The cryptocurrency bear market plumbed a fresh 10-month low, led by a tumble in Bitcoin’s biggest rival.
Ether slumped 9.5 percent from its level at 5 p.m. New York time on Friday, according to Bloomberg composite pricing. Bitcoin lost 2.5 percent, while the market capitalization of digital assets tracked by CoinMarketCap.com shrank to $197 billion, down about $640 billion from its January peak.
Cryptocurrencies have declined for five of the past six weeks amid concern that a broader adoption of digital assets will take longer than some had anticipated. That worry was underscored over the weekend after the U.S. Securities and Exchange Commission temporarily suspended trading in two securities linked to cryptocurrencies and Ethereum co-founder Vitalik Buterin told Bloomberg that the days of explosive growth in the blockchain industry have likely come and gone.
“The temporary suspension of these products led to an initial knee-jerk reaction,” said Ryan Rabaglia, head trader at cryptocurrency dealing firm Octagon Strategy Ltd. in Hong Kong. “But ultimately, it’s just another obstacle for the market to overcome.”
Cryptocurrencies remained under pressure on Monday despite reports that Citigroup Inc. has developed a new mechanism for investing in the space. The U.S. bank plans to act as an agent issuing so-called digital asset receipts, or DARs, to enable trading by proxy without direct ownership of the underlying coins, a person with knowledge of the plans said.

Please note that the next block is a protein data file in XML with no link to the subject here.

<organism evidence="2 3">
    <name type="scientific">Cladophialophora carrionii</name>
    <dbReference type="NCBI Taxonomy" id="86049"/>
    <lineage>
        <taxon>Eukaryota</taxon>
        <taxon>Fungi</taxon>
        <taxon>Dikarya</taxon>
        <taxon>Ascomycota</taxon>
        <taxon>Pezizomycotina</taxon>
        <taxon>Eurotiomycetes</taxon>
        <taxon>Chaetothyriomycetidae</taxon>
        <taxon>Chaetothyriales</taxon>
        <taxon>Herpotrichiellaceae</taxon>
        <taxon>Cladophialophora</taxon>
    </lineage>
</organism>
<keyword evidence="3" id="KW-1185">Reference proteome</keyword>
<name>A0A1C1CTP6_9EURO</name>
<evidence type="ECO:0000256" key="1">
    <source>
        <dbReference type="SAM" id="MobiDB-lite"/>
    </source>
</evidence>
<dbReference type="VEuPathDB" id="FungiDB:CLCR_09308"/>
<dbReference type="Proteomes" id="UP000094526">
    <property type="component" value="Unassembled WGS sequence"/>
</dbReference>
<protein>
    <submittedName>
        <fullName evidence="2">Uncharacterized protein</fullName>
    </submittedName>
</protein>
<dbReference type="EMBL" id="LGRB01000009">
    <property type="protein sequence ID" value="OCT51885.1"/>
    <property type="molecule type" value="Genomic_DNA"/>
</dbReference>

The Bloomberg Galaxy Crypto Index of major virtual currencies dropped 4.5 percent at 12:44 p.m. in Hong Kong, heading for its lowest close since mid-November.
Ether has tumbled faster than Bitcoin in recent months on concern that blockchain-related firms are cashing out of the second-biggest cryptocurrency. Many startups that raised Ether from investors in their initial coin offerings will eventually need to sell their holdings to cover expenses like salaries and development costs.
“The rhetoric around ICOs continuing to unload their raise proceeds on the market remains valid,” Rabaglia said. “It’s hard to see how that story line will go away any time soon.”